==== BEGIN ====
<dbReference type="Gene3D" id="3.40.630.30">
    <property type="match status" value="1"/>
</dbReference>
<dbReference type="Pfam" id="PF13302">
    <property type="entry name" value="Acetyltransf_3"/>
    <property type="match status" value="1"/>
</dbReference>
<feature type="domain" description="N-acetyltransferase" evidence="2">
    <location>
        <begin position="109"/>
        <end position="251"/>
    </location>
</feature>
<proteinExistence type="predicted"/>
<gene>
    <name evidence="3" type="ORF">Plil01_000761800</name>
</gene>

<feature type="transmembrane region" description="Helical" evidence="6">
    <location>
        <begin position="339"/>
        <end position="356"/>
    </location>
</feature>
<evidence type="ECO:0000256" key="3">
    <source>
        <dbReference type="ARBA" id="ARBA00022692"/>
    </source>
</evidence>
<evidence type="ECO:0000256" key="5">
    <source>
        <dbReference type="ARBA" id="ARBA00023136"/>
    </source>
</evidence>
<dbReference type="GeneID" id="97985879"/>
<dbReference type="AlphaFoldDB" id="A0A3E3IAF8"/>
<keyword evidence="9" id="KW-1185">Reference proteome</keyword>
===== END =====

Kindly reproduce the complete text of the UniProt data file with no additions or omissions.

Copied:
<dbReference type="Gene3D" id="3.40.630.30">
    <property type="match status" value="1"/>
</dbReference>
<dbReference type="Pfam" id="PF13302">
    <property type="entry name" value="Acetyltransf_3"/>
    <property type="match status" value="1"/>
</dbReference>
<feature type="domain" description="N-acetyltransferase" evidence="2">
    <location>
        <begin position="109"/>
        <end position="251"/>
    </location>
</feature>
<proteinExistence type="predicted"/>
<gene>
    <name evidence="3" type="ORF">Plil01_000761800</name>
</gene>

<feature type="transmembrane region" description="Helical" evidence="6">
    <location>
        <begin position="339"/>
        <end position="356"/>
    </location>
</feature>
<evidence type="ECO:0000256" key="3">
    <source>
        <dbReference type="ARBA" id="ARBA00022692"/>
    </source>
</evidence>
<evidence type="ECO:0000256" key="5">
    <source>
        <dbReference type="ARBA" id="ARBA00023136"/>
    </source>
</evidence>
<dbReference type="GeneID" id="97985879"/>
<dbReference type="AlphaFoldDB" id="A0A3E3IAF8"/>
<keyword evidence="9" id="KW-1185">Reference proteome</keyword>